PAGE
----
- Seriously - and honestly - do not bring the work home. All it does is make me feel guilty for not touching it. It took me 7 years to get to the point where I could tell my students I would get to it when I got to it. I did what I needed as far as getting it done, whether that was taking a day off just to sit and grade or eliminating assignments that could feasibly be seen as busy work. I streamlined my grading process so I am/was more efficient. I need to reach that point sooner this year than I did last year, and I need to not feel guilty, as my home life is more important, what with family needs, Syd and school, etc.
- Stay on top of my students' blogs - this is the ONLY thing I allow myself to grade at home. It takes a few hours one night a week - usually while I'm watching Grimm or reruns of Monk. But I have one fewer class in this age group than I did last year, so I'm hoping I'll be more successful at staying on top of them and keeping this grade, at least, updated in my grade book.
- More group projects/activities that utilize more learning styles to reach all learner types. I have more students than ever before, with less time, energy, and resources with which to successfully plan, teach, grade, etc. So, instead of working harder than necessary (let's be honest, harder is necessary...) I should work smarter. This means jumping into the technology pool more than in the past and allowing collaborative efforts more than in the past. Just because they're working in pairs does not mean they're not gleaning from the assignments. I will need to alter the assignments, or how the pairs work, but I should achieve the same results if I am careful and diligent.
- Stay on top of the phone calls home. I let that slide last year. I am not proud of it in the least, but circumstances were against me in two cases - my planning was in the morning, which I love because it allows me to get settled for the day. But it is also too early to call parents, at times. Afternoon planning periods are usually more successful for reaching a guardian. I also had my study hall, but the collaborative teacher and I initially planned to be in the room at the same time and just leave when we needed to make copies, calls, etc. That was highly unsuccessful because I felt I had to explain every absence. I will not make that mistake again, and I chalk it up to a learning curve that will help me be more successful as a teacher.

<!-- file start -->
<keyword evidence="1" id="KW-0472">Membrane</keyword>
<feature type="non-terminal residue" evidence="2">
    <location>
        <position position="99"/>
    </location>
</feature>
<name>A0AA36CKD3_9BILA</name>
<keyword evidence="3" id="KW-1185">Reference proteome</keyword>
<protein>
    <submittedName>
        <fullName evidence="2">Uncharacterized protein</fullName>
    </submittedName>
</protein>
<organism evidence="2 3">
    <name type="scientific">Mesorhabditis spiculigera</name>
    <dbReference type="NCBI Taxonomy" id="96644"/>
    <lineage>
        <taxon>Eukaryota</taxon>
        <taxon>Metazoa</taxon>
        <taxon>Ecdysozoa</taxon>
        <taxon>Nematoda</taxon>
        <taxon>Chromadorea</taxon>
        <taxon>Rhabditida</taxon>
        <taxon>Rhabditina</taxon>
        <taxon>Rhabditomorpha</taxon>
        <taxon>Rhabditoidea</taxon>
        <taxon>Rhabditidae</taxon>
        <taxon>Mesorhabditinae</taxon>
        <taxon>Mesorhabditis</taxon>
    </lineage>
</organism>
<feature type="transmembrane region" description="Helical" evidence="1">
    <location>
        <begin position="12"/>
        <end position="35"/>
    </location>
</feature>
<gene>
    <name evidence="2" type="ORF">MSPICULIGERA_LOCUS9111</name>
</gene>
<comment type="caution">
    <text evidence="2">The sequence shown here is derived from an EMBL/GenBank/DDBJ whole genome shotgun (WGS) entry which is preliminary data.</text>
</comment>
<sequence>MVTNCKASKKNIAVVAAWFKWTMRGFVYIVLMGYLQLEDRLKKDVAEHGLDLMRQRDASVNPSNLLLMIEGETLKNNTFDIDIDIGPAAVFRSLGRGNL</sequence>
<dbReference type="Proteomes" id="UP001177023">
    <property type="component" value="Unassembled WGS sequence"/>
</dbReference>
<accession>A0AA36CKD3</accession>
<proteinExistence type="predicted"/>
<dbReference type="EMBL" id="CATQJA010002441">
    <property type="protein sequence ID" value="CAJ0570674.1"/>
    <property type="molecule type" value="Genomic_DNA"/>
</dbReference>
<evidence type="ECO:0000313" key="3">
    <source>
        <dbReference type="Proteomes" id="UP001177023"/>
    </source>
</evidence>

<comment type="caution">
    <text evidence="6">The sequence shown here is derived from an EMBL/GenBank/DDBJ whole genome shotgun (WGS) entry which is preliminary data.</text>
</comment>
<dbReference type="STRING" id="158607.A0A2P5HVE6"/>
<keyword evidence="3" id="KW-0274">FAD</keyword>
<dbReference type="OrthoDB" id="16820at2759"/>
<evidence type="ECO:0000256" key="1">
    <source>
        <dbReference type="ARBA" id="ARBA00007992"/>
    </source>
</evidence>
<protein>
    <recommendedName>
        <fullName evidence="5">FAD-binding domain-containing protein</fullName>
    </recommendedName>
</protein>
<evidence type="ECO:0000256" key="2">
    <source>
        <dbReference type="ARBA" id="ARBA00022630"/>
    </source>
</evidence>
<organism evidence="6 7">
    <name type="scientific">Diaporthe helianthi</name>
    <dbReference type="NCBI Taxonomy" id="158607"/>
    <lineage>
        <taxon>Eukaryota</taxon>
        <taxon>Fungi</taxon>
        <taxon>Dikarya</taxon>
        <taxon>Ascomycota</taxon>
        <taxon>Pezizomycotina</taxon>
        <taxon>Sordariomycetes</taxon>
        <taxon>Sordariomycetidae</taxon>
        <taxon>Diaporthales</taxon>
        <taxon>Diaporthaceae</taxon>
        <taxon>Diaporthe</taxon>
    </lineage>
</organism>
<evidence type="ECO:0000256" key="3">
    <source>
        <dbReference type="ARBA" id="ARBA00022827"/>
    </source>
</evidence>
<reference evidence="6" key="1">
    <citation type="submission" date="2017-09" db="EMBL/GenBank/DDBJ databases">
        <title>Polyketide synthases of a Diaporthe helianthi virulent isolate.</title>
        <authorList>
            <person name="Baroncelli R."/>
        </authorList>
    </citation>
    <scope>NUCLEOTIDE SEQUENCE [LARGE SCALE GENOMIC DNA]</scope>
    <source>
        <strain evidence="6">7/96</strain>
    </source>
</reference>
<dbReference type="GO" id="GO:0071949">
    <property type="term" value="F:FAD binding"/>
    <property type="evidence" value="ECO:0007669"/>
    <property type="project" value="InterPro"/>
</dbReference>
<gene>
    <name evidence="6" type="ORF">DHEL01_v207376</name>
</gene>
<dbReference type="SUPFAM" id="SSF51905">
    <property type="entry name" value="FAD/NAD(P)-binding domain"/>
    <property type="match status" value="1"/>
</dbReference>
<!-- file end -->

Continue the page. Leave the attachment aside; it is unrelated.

- Put myself out there, technologically and instructionally speaking. I have lessons I've wanted to try - activities that have fallen to the wayside because I didn't have time to think them through, test them out, etc. Well, the students tend to respond better when I treat them as adults, so as young adults, I will explain that they are my guinea pigs and we will learn about these together. Also, I need to stretch myself technologically. I do not feel I've been stagnant. I do feel I get stressed and fall back on what I know. So, now, instead, I need to embrace it and allow the technology to work or fail in class as it will, and see for myself what can be used in the future.
Monday, August 13, 2012
New Year Resolutions
In the past, I've written about how my co-workers and I tend to make our New Year's Resolutions in August - when our new year begins, rather than in January, when the calendar new year begins. This year, my goals are different than they've been in the past. I have a more clear idea of what is needed of me at home, though that may still be skewed by the fact that Syd begins preschool this year, and I know what I need of myself, or, rather, for myself. Thus, for all to see, this is what I've decided my New Year's Resolutions must be for the school year of 2012-2013...